In the decade prior to 1981-2 real business expenditure on R and D had been falling to the point where in that year it was 40% below what it had been ten years earlier. As a result of a number of initiatives taken by Labor governments after 1983, total federal support for science and innovation, and business expenditure on R and D expanded in unprecedented terms with the latter rising from 0.25% of GDP in 1981-2 to 0.86% in 1995-6.

The advent of the Howard government witnessed a decline of such proportions in both these areas that the business and scientific communities have expressed serious concerns about the effect on the future competitiveness of Australian industry. The same pattern of neglect is reflected in education policy with the universities describing themselves as being in a condition of crisis.

Kim Beazley has committed a Labor government to reversing these disastrous directions in which the Howard government has taken Australia. His commitment is founded on considerations of equity as well as economic competitiveness. The employment opportunities of the future are increasingly going to require tertiary or technical qualification. Just as my government revolutionised the school retention rate from the miserably low one-third that we inherited from the conservatives so will Kim Beazley move to reverse the erosion that has occurred under this Government of the principle that access to quality education should be equally available irrespective of the income of students, or their parents.

Labor under Kim Beazley, in other words, will act to ensure that Australia is in a position to perform efficiently and behave equitably in an increasingly competitive world. If change is justified on the basis that it will benefit the community as a whole then the community as a whole will be required to assist those who may be adversely affected by change.

It is also an increasingly inter-dependent world. Australia desperately needs a government which will articulate and implement policies both at home and abroad that intelligently protect and advance the nation's interest in that world. Pre-eminently, we need a government that will unequivocally and at all times make it abundantly clear that in our country we will give no aid or comfort, explicit or implicit, to those who advocate any form of discrimination based on race, colour or creed. John Howard failed that test on Pauline Hanson and One Nation. Unlike some of his colleagues in the Liberal Party, the one man able to put the total stamp of repudiation upon Hanson and One Nation declined to do so. He tolerated electoral deals by members of the

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coalition with that Party.

Under a Beazley Labor Government no Australian and no peoples beyond our borders will be in any doubt that discrimination will not be tolerated or condoned in this country.

Under the Howard Government our relations with East Asia and countries of the South Pacific have fallen into some disrepair. This is dangerously short-sighted as is the recent evidence of a tendency to accept too unquestioningly the expressed preferences of United States policy.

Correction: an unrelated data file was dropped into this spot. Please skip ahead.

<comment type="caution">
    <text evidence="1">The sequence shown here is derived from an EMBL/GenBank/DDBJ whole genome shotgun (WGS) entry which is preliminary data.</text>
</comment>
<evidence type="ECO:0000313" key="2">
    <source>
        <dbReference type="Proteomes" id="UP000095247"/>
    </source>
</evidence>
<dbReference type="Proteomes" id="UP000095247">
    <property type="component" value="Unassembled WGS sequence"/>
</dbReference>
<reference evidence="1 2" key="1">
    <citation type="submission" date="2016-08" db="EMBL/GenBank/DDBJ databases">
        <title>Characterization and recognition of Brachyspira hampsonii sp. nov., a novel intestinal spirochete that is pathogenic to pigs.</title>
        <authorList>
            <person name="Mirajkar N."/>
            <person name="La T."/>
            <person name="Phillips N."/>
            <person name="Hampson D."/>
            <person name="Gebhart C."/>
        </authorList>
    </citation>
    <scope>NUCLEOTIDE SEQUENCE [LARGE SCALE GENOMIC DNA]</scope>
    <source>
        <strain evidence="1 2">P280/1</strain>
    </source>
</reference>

The Party of John Curtin is entitled to be heard with respect on this subject. As I have said, Curtin forged the relationship with that great country which saved Australia at its time of greatest peril. And in Curtin's tradition I, as Prime Minister, recognised and sustained our alliance relationship when the world was still confronted by the realities of an expansionist Soviet Union and the Cold War. But as I said in September 1983, after reaffirming the importance of the ANZUS alliance in discussions with the United States,… "In reaching this conclusion we in no way impinge Australia's independence of attitude or action.…we have… emphasised our preparedness as a close but independent friend and ally to speak out and act where necessary in support of our own national interest."

And when we believed it necessary we did precisely that. President Reagan personally pressed me, vigorously, to associate Australia with his Star Wars initiative and, with equal vigour, I refused. Our relationship still prospered.

I find it deeply disturbing that the Prime Minister and Foreign Minister now seem to be saying that if we are to maintain our relationship with the United States we are bound to participate in proposals emanating from that country for National and Theatre Missile Defence systems. I share the views of opponents within and outside the United States who argue that the proposals, if implemented, would be destabilising of the international arms control system. I am certain that participation by this country would be against Australia's national interests. The protection of that interest will be best served by a Beazley Labor Government.

And so, my friends, I trust you will understand why, reluctant as I am to embrace heroes, I put John Curtin on a pedestal in a pantheon of the greats. This nation owes so much to him; and the debt to him of our Party, a great party in large measure because of his influence, is immeasurable.

We will best honour John Curtin by devoting all our energies to the election of a Beazley Labor Government -including a Labor representative from Ballarat. We can do that in the sure knowledge that Kim Beazley will be true to the tradition, the principles, the integrity and the vision of John Curtin.

And in doing that, Kim Beazley and Labor will as John Curtin did, give Australia the unifying government it so desperately needs and deserves.